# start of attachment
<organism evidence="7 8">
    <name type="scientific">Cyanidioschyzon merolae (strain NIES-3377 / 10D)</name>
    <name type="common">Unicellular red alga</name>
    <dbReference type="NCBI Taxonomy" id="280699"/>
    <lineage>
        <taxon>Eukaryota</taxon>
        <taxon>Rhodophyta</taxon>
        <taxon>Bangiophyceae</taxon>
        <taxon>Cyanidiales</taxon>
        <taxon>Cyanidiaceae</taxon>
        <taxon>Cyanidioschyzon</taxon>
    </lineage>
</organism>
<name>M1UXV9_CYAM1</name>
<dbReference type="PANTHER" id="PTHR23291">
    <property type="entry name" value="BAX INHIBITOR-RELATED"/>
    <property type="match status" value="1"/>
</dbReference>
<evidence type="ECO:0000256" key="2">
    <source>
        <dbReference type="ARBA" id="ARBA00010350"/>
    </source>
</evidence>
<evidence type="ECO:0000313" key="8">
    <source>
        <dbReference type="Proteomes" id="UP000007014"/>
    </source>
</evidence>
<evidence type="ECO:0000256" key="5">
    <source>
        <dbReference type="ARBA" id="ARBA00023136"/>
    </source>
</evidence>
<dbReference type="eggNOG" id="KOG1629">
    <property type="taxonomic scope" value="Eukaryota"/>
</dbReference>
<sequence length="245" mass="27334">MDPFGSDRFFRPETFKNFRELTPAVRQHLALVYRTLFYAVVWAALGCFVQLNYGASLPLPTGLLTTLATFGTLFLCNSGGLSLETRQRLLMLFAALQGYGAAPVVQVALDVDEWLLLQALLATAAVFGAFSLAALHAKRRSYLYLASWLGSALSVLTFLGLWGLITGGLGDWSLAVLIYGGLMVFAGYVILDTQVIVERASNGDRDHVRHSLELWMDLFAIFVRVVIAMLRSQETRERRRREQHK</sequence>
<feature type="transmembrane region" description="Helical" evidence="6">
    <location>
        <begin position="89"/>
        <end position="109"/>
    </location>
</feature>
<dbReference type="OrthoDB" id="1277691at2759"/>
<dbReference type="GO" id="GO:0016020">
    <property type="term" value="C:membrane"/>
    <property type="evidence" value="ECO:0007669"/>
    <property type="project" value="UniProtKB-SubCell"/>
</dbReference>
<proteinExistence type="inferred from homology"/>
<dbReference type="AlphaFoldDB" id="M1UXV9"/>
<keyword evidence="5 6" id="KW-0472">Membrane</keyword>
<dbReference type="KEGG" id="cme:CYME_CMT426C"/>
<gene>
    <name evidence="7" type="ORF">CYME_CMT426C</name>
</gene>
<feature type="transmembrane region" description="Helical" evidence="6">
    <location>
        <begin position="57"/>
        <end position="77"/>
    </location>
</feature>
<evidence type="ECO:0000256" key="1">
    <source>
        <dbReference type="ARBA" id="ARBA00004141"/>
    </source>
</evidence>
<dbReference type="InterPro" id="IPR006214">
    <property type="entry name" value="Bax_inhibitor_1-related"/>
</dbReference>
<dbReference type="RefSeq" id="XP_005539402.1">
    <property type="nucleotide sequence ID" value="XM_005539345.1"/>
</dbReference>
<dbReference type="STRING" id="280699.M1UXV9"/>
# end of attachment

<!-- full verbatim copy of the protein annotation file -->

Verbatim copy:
<organism evidence="7 8">
    <name type="scientific">Cyanidioschyzon merolae (strain NIES-3377 / 10D)</name>
    <name type="common">Unicellular red alga</name>
    <dbReference type="NCBI Taxonomy" id="280699"/>
    <lineage>
        <taxon>Eukaryota</taxon>
        <taxon>Rhodophyta</taxon>
        <taxon>Bangiophyceae</taxon>
        <taxon>Cyanidiales</taxon>
        <taxon>Cyanidiaceae</taxon>
        <taxon>Cyanidioschyzon</taxon>
    </lineage>
</organism>
<name>M1UXV9_CYAM1</name>
<dbReference type="PANTHER" id="PTHR23291">
    <property type="entry name" value="BAX INHIBITOR-RELATED"/>
    <property type="match status" value="1"/>
</dbReference>
<evidence type="ECO:0000256" key="2">
    <source>
        <dbReference type="ARBA" id="ARBA00010350"/>
    </source>
</evidence>
<evidence type="ECO:0000313" key="8">
    <source>
        <dbReference type="Proteomes" id="UP000007014"/>
    </source>
</evidence>
<evidence type="ECO:0000256" key="5">
    <source>
        <dbReference type="ARBA" id="ARBA00023136"/>
    </source>
</evidence>
<dbReference type="eggNOG" id="KOG1629">
    <property type="taxonomic scope" value="Eukaryota"/>
</dbReference>
<sequence length="245" mass="27334">MDPFGSDRFFRPETFKNFRELTPAVRQHLALVYRTLFYAVVWAALGCFVQLNYGASLPLPTGLLTTLATFGTLFLCNSGGLSLETRQRLLMLFAALQGYGAAPVVQVALDVDEWLLLQALLATAAVFGAFSLAALHAKRRSYLYLASWLGSALSVLTFLGLWGLITGGLGDWSLAVLIYGGLMVFAGYVILDTQVIVERASNGDRDHVRHSLELWMDLFAIFVRVVIAMLRSQETRERRRREQHK</sequence>
<feature type="transmembrane region" description="Helical" evidence="6">
    <location>
        <begin position="89"/>
        <end position="109"/>
    </location>
</feature>
<dbReference type="OrthoDB" id="1277691at2759"/>
<dbReference type="GO" id="GO:0016020">
    <property type="term" value="C:membrane"/>
    <property type="evidence" value="ECO:0007669"/>
    <property type="project" value="UniProtKB-SubCell"/>
</dbReference>
<proteinExistence type="inferred from homology"/>
<dbReference type="AlphaFoldDB" id="M1UXV9"/>
<keyword evidence="5 6" id="KW-0472">Membrane</keyword>
<dbReference type="KEGG" id="cme:CYME_CMT426C"/>
<gene>
    <name evidence="7" type="ORF">CYME_CMT426C</name>
</gene>
<feature type="transmembrane region" description="Helical" evidence="6">
    <location>
        <begin position="57"/>
        <end position="77"/>
    </location>
</feature>
<evidence type="ECO:0000256" key="1">
    <source>
        <dbReference type="ARBA" id="ARBA00004141"/>
    </source>
</evidence>
<dbReference type="InterPro" id="IPR006214">
    <property type="entry name" value="Bax_inhibitor_1-related"/>
</dbReference>
<dbReference type="RefSeq" id="XP_005539402.1">
    <property type="nucleotide sequence ID" value="XM_005539345.1"/>
</dbReference>
<dbReference type="STRING" id="280699.M1UXV9"/>